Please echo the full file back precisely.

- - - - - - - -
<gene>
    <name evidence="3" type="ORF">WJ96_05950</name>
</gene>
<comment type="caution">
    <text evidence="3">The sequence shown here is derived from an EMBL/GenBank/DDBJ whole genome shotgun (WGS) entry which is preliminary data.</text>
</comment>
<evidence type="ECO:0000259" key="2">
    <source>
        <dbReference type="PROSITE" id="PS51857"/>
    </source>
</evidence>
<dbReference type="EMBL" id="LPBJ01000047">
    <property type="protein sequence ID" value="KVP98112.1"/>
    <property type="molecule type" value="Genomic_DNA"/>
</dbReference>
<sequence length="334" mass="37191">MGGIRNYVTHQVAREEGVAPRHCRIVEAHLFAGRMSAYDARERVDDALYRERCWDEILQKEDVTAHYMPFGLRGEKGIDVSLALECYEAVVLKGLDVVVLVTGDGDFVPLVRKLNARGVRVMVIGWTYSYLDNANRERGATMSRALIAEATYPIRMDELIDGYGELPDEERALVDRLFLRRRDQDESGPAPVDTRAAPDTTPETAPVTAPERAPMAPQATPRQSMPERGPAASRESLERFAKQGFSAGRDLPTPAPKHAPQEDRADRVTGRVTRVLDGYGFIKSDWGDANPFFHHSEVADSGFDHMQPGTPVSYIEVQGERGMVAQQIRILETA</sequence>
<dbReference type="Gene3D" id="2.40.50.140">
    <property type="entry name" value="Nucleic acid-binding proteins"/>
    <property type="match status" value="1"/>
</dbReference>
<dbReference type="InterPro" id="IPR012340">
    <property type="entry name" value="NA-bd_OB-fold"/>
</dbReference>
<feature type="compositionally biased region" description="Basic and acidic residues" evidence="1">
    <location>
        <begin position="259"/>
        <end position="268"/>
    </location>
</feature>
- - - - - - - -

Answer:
<gene>
    <name evidence="3" type="ORF">WJ96_05950</name>
</gene>
<comment type="caution">
    <text evidence="3">The sequence shown here is derived from an EMBL/GenBank/DDBJ whole genome shotgun (WGS) entry which is preliminary data.</text>
</comment>
<evidence type="ECO:0000259" key="2">
    <source>
        <dbReference type="PROSITE" id="PS51857"/>
    </source>
</evidence>
<dbReference type="EMBL" id="LPBJ01000047">
    <property type="protein sequence ID" value="KVP98112.1"/>
    <property type="molecule type" value="Genomic_DNA"/>
</dbReference>
<sequence length="334" mass="37191">MGGIRNYVTHQVAREEGVAPRHCRIVEAHLFAGRMSAYDARERVDDALYRERCWDEILQKEDVTAHYMPFGLRGEKGIDVSLALECYEAVVLKGLDVVVLVTGDGDFVPLVRKLNARGVRVMVIGWTYSYLDNANRERGATMSRALIAEATYPIRMDELIDGYGELPDEERALVDRLFLRRRDQDESGPAPVDTRAAPDTTPETAPVTAPERAPMAPQATPRQSMPERGPAASRESLERFAKQGFSAGRDLPTPAPKHAPQEDRADRVTGRVTRVLDGYGFIKSDWGDANPFFHHSEVADSGFDHMQPGTPVSYIEVQGERGMVAQQIRILETA</sequence>
<dbReference type="Gene3D" id="2.40.50.140">
    <property type="entry name" value="Nucleic acid-binding proteins"/>
    <property type="match status" value="1"/>
</dbReference>
<dbReference type="InterPro" id="IPR012340">
    <property type="entry name" value="NA-bd_OB-fold"/>
</dbReference>
<feature type="compositionally biased region" description="Basic and acidic residues" evidence="1">
    <location>
        <begin position="259"/>
        <end position="268"/>
    </location>
</feature>